FootballFootball Recruiting

Strong’s Foundational Class of ’15

Charlie Strong. (Will Gallagher/IT)
Charlie Strong. (Will Gallagher/IT)

The 2015 cycle was unconventional, not just for Texas fans, but also Texas HC Charlie Strong. Maybe especially Strong.

Sure, it had some elements of his process at Louisville, but he got a whole lot more than he bargained for and ended up in some all out street fights with regional and national schools. He landed his share of body blows, and put WRTS at a standing eight count. You can actually say the fight with Aggie is now a draw, though I much prefer UT’s trend line. Aside from the on field production expected of this class, reversing the Texas trend line was the most significant thing Strong accomplished this cycle, even if the trend isn’t as steep as some would like.

Two things helped assemble this class; Malik Jefferson and out-of-state recruiting. The Malik Effect was not undersold. Nor was it oversold. It was real, we all saw it. You can say it wasn’t capitalized enough, but I think it ended up being maxed out considering the context of each recruitment it affected. In business, retainment is just as important as generating new customers. As a partial business owner who took a tremendous hit last week, I can assure you retainment is first and foremost. When Strong landed Jefferson, the class solidified. When he went out-of-state, it grew. There was a great deal of fortune in these two circumstances. The type of fortune you can’t count on year in and year out.

I’ll address these two instances further.

Charlie Strong, an evaluation.


Strong did not hit the ground running as quickly as I thought he would. The wind was not at his back like it has been for other new coaches entering harsh waters. I underestimated A&M’s draw at the time, as well as Strong’s ability to barnstorm. Truth be told, knowing his recruiting process now, he’s not overly concerned with making early, decisive moves. We saw the tortoise versus the hare this year – Strong vs. Sumlin – and how Strong overtook the hare down the stretch. If you don’t spot Sumlin a boatload of recruits before Strong’s arrival, the complexion of each class would very likely look different. Hell, Strong almost landed Kyler Murray and Daylon Mack after being behind 20 lengths.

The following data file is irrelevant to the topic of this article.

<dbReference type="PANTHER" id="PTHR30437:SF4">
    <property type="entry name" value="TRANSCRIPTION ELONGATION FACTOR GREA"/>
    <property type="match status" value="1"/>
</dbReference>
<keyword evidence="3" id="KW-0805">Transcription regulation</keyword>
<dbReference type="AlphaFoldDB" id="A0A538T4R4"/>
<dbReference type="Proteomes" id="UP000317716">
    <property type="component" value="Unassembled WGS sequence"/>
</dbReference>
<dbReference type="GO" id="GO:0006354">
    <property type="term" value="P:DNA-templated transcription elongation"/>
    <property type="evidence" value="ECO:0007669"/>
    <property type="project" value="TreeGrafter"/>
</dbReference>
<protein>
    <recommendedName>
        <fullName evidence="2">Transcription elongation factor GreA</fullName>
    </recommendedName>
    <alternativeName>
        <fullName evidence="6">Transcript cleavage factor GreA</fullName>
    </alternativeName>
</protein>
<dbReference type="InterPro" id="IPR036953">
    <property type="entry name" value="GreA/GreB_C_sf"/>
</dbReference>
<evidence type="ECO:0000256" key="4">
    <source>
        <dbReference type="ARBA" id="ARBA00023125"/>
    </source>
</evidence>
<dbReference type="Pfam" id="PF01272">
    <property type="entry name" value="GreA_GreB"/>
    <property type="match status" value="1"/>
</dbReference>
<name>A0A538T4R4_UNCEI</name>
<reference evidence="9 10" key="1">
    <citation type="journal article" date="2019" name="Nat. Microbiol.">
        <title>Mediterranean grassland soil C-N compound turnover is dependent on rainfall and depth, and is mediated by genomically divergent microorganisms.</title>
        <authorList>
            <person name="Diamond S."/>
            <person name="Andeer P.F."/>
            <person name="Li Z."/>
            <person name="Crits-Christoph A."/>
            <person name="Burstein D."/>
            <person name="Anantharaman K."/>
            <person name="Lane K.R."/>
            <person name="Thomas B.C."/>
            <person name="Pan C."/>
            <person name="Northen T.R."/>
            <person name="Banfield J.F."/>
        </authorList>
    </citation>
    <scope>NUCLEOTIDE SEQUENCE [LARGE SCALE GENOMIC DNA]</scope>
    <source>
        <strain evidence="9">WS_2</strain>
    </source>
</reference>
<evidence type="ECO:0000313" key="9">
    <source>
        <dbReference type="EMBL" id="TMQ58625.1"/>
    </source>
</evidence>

There was significant ground to make up and the tide was very hard to reverse. Save a Harbaugh or Saban hire, I’m not sure who could have reversed it. Delude yourself with other names at your leisure, but it wasn’t going to happen.

That said, there could have been better early management on Strong’s part. It was senseless to pull Ed Oliver and Reggie Hemphill’s offers early. It never made sense to wait so long to offer Carlos Strickland. I questioned the quarterback selection when he and Shawn Watson decided to go with Zach Gentry and I question it now. With the poor recruiting staff Strong assembled, players can be your biggest ally. A hermit quarterback from New Mexico yields no recruiting value. And, yes, the staff was not assembled in any form or fashion to return Texas to recruiting prominence, especially in-state.

If you think that last paragraph is harsh, stick with me. Much like the cycle, it gets much better.


I think Strong shines in person. He does well in-home, whether it’s the single parent home absent a father or the family with a strong father. His strongest parental relationship of the cycle was with Chris Warren’s mom, K’tara Lopez. Lopez is father and mother – stern as any dad, loving as any mother. Strong and her hit it off immediately and forged a sibling type relationship.

Strong’s core values – though overblown in my estimation – have also helped build relationships. Strong taking class APR seriously adds credibility to him professing he’s trying to help build well-rounded individuals. He makes no bones about work ethic. People with strong work ethic simply end up on the right side of life and he demands that. What better sell to a parent who loves their child?